'Computer glitch' may be behind Notre Dame Cathedral fire, rector says
A "computer glitch" may have been behind the fast-spreading fire that ravaged Notre Dame, the cathedral's rector said Friday. Speaking during a meeting of local business owners, rector Patrick Chauvet did not elaborate on the exact nature of the glitch, adding that "we may find out what happened in two or three months."
On Thursday, Paris police investigators said they think an electrical short-circuit most likely caused the fire. French newspaper Le Parisien has reported that a fire alarm went off at Notre Dame shortly after 6 p.m. Monday but a computer bug showed the fire's location in the wrong place.
The paper reported the flames may have started at the bottom of the cathedral's giant spire and may have been caused by an electrical problem in an elevator. Chauvet said there were fire alarms throughout the building, which he described as "well protected."
The fire burned through the network of enormous centuries-old oak beams supporting the monument's vaulted stone ceiling, dangerously weakening the building. The surrounding neighborhood was blocked off as stones continued to tumble off the sides of the cathedral after the devastating blaze.
A fire brigade spokesman said Friday architects and construction workers have stabilized the damaged structure and firefighters would leave the site Friday night. "There is no more risk the edifice's walls could fall down," Lt. Col. Gabriel Plus told The Associated Press, adding that firefighters have been able to cool down the walls and debris from the roof inside the cathedral.
"It's a miracle that the cathedral is still standing, and that all the relics were saved," he said. Charlotte Hubert, president of a group of French architects who specialize in historic monuments, told BFM television that experts plan to spread a custom-made peaked tarpaulin across the cathedral's roof, with enough space to also shield workers rebuilding the frame.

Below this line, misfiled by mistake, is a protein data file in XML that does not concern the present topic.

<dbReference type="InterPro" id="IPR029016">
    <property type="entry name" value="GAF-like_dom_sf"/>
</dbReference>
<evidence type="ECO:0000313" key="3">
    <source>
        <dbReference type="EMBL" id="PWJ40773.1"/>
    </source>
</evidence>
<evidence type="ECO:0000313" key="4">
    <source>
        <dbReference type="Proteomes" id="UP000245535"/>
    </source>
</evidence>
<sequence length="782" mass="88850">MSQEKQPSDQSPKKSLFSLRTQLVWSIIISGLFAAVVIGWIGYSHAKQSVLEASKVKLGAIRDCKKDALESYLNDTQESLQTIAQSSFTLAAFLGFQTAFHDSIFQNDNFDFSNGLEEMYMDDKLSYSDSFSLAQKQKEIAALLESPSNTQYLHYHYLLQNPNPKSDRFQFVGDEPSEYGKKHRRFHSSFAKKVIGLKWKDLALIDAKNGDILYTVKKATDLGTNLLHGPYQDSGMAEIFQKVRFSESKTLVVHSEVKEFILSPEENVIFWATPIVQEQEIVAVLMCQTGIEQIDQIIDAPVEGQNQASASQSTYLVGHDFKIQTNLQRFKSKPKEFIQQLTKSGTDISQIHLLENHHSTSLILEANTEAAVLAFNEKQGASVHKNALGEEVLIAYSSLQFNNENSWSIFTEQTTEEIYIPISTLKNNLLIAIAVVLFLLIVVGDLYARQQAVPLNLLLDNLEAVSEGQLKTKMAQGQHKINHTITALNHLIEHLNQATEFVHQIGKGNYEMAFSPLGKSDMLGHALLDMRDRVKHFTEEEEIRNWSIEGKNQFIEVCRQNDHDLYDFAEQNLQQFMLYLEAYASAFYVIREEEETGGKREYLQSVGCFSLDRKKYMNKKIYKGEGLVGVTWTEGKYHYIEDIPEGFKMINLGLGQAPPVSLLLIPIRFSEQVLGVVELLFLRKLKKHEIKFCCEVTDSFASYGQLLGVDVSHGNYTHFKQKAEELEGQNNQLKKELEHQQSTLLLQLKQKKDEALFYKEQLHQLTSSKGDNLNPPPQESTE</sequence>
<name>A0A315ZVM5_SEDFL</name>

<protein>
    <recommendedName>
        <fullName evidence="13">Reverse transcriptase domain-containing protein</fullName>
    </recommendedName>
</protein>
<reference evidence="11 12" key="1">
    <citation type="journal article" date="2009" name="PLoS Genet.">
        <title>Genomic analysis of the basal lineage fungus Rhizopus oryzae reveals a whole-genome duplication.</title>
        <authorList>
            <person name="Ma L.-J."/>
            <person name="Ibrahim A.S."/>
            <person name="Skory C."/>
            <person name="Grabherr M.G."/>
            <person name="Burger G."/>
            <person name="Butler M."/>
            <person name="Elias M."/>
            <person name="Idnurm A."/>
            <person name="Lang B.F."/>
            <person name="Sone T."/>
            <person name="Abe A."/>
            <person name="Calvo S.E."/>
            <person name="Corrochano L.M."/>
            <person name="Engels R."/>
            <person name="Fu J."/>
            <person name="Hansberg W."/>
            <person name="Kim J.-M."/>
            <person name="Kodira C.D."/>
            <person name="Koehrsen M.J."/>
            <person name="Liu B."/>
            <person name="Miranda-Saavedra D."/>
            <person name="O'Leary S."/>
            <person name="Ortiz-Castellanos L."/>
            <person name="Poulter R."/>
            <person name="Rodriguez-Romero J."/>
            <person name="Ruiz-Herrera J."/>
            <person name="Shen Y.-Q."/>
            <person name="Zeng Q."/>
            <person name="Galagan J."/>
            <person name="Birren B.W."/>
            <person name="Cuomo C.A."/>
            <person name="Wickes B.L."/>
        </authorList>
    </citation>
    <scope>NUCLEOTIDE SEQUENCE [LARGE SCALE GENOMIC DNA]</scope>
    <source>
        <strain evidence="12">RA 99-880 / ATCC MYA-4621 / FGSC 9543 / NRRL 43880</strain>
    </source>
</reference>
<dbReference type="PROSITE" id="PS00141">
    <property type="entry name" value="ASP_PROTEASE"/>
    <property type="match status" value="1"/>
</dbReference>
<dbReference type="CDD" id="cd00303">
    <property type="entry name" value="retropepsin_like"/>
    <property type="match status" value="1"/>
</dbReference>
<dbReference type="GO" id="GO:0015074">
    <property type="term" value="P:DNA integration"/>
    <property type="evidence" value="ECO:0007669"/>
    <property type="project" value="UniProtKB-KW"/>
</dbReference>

Chauvet said he wanted a temporary wooden structure to be built to serve as the cathedral as Notre Dame is being rebuilt, BBC News reports. "We mustn't say, 'The cathedral is closed for five years and that's it,'" Chauvet told France's CNews.
Chauvet called for an "ephemeral cathedral" in front of Notre Dame. The wooden structure, Chauvet said, should be "beautiful, symbolic and attractive."
About 50 investigators are involved with the probe. Some 40 people, including those involved in the cathedral's restoration work before the fire, had been questioned by Thursday, according to the Paris prosecutor's office.
Officials had said a fire alarm was triggered at 6:20 p.m., but no fire was discovered. Then, at 6:43 p.m., another alarm sounded.
At that point, fire spread quickly from the roof near the rear of Notre Dame. In less than an hour, it engulfed the spire, which -- just 13 minutes later -- collapsed as onlookers watched in horror.